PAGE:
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Latin American applied research

versión impresa ISSN 0327-0793

Lat. Am. appl. res. v.36 n.4 Bahía Blanca oct./dic. 2006


Population balance equations for particle size distributions in semibatch emulsion polymerizations

G. G. B. Santos1, R. T. Antonello1, T. F. McKenna2, A. F. Santos1 and M. Fortuny1

1 Instituto de Tecnologia e Pesquisa, PEP-UNIT, Av. Murilo Dantas, 300, Aracaju-SE, 49032-490, Brazil

2 Laboratoire de Chimie et Procédés de Polymérisation - Université Claude Bernard Lyon 1, France

Abstract — In a previous work of this group, theoretical studies and stability measurements were performed in order to describe the particle coagulation provoked by electrolytes. The work of the current paper concerns the development of mathematical models based on the DLVO theory and on population balance equations (PBE), which involve highly complex integro-differential equations. This model includes particle coagulation, particle nucleation, the polymerization kinetics and monomer partitioning among the many phases of the system. The model ensured a proper description of butyl acrylate/methyl methacrylate emulsion copolymerizations reactions, and related phenomena such as coagulation and particle nucleation in the presence of large seed particles. These latter systems are very important to the multimodal latexes production. Finally, simulation studies were performed in order to test the model ability to follow the competitive growth of polymer particles during semibatch operations.

Keywords — Emulsion Polymerization. Particle Size Distribution. Population Balance Equations.


Emulsion polymerization processes present a great importance as they allow the production of polymers with specific properties. Due to its multiphase and compartmentalized nature, the emulsion polymerization process offers the possibility of preparing polymers with unique properties that cannot be produced by other polymerization techniques (El-Aasser and Sudol, 1997). One of the variables that determines the final latex properties (stability, film-forming ability, covering capacity, "brushability", viscosity, opacity, and texture among others) is the particle size distribution (PSD) (Flores-Cerrillo and MacGregor, 2002). As a consequence, in the design and study of emulsion polymerization processes, knowledge of the factors governing the average size and size distribution of particles is an important consideration.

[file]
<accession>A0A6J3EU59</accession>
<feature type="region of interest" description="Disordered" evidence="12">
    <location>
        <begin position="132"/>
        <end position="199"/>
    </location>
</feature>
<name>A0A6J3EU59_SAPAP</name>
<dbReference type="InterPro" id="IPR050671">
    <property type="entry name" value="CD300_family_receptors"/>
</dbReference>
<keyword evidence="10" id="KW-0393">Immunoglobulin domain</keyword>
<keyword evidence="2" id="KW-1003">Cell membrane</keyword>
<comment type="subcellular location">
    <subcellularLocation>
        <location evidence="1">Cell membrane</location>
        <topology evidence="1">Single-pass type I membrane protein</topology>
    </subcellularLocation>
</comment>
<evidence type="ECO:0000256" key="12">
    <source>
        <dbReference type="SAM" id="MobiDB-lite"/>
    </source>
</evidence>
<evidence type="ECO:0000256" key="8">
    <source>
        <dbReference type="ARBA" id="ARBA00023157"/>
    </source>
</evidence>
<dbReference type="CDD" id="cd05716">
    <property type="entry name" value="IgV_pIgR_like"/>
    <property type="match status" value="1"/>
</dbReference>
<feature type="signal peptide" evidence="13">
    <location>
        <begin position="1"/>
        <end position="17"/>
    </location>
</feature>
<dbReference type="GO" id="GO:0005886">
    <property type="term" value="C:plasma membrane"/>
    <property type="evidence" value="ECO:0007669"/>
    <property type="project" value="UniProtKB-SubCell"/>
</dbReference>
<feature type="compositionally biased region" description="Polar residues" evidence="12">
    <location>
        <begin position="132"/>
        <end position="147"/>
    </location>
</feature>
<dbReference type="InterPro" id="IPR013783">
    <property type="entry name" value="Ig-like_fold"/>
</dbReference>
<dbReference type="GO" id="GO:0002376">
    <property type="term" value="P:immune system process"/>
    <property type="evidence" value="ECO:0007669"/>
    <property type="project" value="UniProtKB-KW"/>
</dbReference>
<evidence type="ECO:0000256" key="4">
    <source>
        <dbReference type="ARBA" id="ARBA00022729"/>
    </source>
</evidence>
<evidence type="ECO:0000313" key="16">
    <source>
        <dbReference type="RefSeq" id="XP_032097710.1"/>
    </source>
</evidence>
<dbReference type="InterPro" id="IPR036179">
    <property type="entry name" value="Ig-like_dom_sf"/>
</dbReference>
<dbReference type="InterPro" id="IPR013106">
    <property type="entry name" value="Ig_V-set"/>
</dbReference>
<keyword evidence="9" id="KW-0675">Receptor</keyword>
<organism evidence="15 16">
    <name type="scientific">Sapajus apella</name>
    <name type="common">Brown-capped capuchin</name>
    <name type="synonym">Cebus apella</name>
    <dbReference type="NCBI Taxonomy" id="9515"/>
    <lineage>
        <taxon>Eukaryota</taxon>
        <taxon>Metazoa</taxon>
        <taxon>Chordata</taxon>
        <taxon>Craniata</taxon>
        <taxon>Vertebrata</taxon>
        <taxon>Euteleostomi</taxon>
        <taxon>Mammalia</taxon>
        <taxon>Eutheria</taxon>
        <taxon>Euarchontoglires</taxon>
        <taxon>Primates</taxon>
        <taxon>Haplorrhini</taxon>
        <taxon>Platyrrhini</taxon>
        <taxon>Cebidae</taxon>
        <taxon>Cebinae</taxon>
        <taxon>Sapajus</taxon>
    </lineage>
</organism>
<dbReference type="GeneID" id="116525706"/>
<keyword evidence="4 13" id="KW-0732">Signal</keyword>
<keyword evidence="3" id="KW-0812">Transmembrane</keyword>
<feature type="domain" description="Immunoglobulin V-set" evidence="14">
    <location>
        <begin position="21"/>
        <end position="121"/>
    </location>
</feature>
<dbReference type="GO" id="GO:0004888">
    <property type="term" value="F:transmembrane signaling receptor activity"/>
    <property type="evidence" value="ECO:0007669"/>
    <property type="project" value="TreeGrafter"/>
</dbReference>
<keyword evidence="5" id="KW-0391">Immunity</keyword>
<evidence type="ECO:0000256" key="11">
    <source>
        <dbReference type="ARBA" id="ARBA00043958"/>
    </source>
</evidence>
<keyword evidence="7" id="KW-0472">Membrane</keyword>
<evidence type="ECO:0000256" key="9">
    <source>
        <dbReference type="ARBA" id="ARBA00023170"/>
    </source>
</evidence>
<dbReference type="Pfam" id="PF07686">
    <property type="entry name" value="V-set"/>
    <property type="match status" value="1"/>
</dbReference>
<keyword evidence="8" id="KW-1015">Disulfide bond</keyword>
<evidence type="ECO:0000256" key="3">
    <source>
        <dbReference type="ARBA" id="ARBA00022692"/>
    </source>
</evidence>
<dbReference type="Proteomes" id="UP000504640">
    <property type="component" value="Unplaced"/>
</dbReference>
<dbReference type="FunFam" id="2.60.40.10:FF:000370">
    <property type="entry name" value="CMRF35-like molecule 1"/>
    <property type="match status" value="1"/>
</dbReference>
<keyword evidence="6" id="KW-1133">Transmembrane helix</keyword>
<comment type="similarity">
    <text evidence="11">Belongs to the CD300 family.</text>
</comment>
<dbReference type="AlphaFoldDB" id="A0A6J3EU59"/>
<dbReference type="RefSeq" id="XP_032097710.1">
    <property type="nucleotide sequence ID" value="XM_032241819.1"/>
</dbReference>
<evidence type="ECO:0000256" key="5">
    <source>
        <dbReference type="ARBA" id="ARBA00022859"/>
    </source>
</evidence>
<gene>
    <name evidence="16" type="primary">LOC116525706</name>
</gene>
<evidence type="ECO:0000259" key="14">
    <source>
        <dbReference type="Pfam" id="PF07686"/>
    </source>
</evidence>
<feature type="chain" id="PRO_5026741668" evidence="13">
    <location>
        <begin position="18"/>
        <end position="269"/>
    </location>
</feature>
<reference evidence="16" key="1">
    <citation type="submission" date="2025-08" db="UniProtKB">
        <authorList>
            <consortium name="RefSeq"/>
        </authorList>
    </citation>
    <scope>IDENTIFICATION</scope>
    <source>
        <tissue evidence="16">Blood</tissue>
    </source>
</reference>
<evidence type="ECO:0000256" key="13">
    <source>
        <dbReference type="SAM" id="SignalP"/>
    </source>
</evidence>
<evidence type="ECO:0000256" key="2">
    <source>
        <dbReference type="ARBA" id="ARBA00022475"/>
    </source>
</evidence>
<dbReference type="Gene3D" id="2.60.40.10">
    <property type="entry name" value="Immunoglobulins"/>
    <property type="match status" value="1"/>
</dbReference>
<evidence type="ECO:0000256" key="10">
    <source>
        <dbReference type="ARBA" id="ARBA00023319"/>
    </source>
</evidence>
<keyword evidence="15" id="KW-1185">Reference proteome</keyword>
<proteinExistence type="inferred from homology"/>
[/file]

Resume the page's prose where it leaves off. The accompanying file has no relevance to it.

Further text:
The emulsion polymerization has been described as a three stage process involving, (i) particle nucleation, (ii) particle growth in the presence of monomer droplets and (iii) monomer depletion in the polymer particles once the monomer droplets have disappeared (El-Aasser and Sudol, 1997). In fact, the particle nucleation in emulsion polymerizations is a very complex process that depends on the particular set of operation conditions, including the surfactant and initiator concentrations, the temperature, and the monomer solubility in the aqueous phase. The formation of the initial particles occurs very quickly, and different mechanisms must be taken into account simultaneously (Gilbert et al., 1991; Gilbert, 1995; El-Aasser and Sudol, 1997). The nucleation step obviously plays an important role in determining the PSD of the final latex, which in itself constitutes an important parameter to be controlled in the final product. Besides, it has been recognized that a well-defined PSD allows the synthesis of high solids content latices, with improved rheological properties and viscosity (Chu et al., 1998). By correctly manipulating the PSD of the final product, one can achieve polymer volume fractions of well over 65% (Schneider et al., 2002). Actually, high solids content without undesirably high viscosity can be obtained when the PSD is multimodal. To achieve this, recent experimental studies have applied emulsion polymerization processes involving several stages with different experimental conditions (Schneider et al., 2002; Boutti et al., 2004). In the final polymer PSDs present a strong dependency on several different, but interdependent phenomena, including particle nucleation, kinetics, latex stability, monomer type and concentration. There has been an incentive for the development of mathematical models that provide a complete description of the emulsion polymerization process considering all of these phenomena. These mechanistic models generally involve several dozens of differential and algebraic equations, demanding high computational effort. Besides, these models generally include a great number of parameters that must be estimated through experimental data. Due to the complexity of the phenomena involved and the lack of experimental data, many simplifications and assumptions have been proposed, limiting the modeling scope (Immanuel et al., 2002; Coen et al., 1998). Consequently, these models offered only limited fidelity in describing and extrapolating behavior of industrial polymeric latices, especially with multimodal particle size distributions. The value of these models has been further diminished as they could only be used by model-developers.